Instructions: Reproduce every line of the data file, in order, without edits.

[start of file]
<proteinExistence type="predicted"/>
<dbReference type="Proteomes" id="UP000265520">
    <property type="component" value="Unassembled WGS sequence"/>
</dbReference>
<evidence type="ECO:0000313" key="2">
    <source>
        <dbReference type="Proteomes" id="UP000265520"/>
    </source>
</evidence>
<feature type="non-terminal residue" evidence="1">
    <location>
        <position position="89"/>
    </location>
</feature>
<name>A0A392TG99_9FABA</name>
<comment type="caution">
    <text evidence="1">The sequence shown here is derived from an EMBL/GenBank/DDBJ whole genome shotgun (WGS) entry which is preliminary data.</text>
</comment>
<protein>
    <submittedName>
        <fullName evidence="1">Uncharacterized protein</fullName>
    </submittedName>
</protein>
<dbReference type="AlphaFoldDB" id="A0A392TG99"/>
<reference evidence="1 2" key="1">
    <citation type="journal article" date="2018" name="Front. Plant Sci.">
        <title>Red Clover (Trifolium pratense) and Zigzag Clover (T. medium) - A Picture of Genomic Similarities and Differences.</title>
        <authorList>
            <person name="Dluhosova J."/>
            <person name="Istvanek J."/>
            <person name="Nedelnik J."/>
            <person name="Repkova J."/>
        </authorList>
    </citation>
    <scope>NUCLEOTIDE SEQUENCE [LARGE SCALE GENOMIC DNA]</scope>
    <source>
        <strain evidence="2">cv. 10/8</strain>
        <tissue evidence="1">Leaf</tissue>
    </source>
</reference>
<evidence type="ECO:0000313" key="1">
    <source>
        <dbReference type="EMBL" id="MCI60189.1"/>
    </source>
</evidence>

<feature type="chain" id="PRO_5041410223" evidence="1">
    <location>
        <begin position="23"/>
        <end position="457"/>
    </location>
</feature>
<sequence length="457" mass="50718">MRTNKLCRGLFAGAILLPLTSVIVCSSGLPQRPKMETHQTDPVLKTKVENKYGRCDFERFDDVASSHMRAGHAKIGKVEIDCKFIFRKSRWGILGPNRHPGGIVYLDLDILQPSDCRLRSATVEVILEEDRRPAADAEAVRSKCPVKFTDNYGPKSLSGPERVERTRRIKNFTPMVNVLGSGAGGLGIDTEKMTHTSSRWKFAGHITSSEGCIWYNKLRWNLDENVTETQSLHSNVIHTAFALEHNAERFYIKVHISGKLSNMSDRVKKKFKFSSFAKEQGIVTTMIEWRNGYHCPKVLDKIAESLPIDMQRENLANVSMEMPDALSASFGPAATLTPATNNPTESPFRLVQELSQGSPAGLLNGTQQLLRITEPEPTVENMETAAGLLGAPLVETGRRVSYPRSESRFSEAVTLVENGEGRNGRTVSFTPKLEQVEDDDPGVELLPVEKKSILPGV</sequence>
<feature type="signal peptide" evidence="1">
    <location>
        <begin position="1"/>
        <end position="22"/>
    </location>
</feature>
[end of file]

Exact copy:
<proteinExistence type="predicted"/>
<dbReference type="Proteomes" id="UP000265520">
    <property type="component" value="Unassembled WGS sequence"/>
</dbReference>
<evidence type="ECO:0000313" key="2">
    <source>
        <dbReference type="Proteomes" id="UP000265520"/>
    </source>
</evidence>
<feature type="non-terminal residue" evidence="1">
    <location>
        <position position="89"/>
    </location>
</feature>
<name>A0A392TG99_9FABA</name>
<comment type="caution">
    <text evidence="1">The sequence shown here is derived from an EMBL/GenBank/DDBJ whole genome shotgun (WGS) entry which is preliminary data.</text>
</comment>
<protein>
    <submittedName>
        <fullName evidence="1">Uncharacterized protein</fullName>
    </submittedName>
</protein>
<dbReference type="AlphaFoldDB" id="A0A392TG99"/>
<reference evidence="1 2" key="1">
    <citation type="journal article" date="2018" name="Front. Plant Sci.">
        <title>Red Clover (Trifolium pratense) and Zigzag Clover (T. medium) - A Picture of Genomic Similarities and Differences.</title>
        <authorList>
            <person name="Dluhosova J."/>
            <person name="Istvanek J."/>
            <person name="Nedelnik J."/>
            <person name="Repkova J."/>
        </authorList>
    </citation>
    <scope>NUCLEOTIDE SEQUENCE [LARGE SCALE GENOMIC DNA]</scope>
    <source>
        <strain evidence="2">cv. 10/8</strain>
        <tissue evidence="1">Leaf</tissue>
    </source>
</reference>
<evidence type="ECO:0000313" key="1">
    <source>
        <dbReference type="EMBL" id="MCI60189.1"/>
    </source>
</evidence>

<feature type="chain" id="PRO_5041410223" evidence="1">
    <location>
        <begin position="23"/>
        <end position="457"/>
    </location>
</feature>
<sequence length="457" mass="50718">MRTNKLCRGLFAGAILLPLTSVIVCSSGLPQRPKMETHQTDPVLKTKVENKYGRCDFERFDDVASSHMRAGHAKIGKVEIDCKFIFRKSRWGILGPNRHPGGIVYLDLDILQPSDCRLRSATVEVILEEDRRPAADAEAVRSKCPVKFTDNYGPKSLSGPERVERTRRIKNFTPMVNVLGSGAGGLGIDTEKMTHTSSRWKFAGHITSSEGCIWYNKLRWNLDENVTETQSLHSNVIHTAFALEHNAERFYIKVHISGKLSNMSDRVKKKFKFSSFAKEQGIVTTMIEWRNGYHCPKVLDKIAESLPIDMQRENLANVSMEMPDALSASFGPAATLTPATNNPTESPFRLVQELSQGSPAGLLNGTQQLLRITEPEPTVENMETAAGLLGAPLVETGRRVSYPRSESRFSEAVTLVENGEGRNGRTVSFTPKLEQVEDDDPGVELLPVEKKSILPGV</sequence>
<feature type="signal peptide" evidence="1">
    <location>
        <begin position="1"/>
        <end position="22"/>
    </location>
</feature>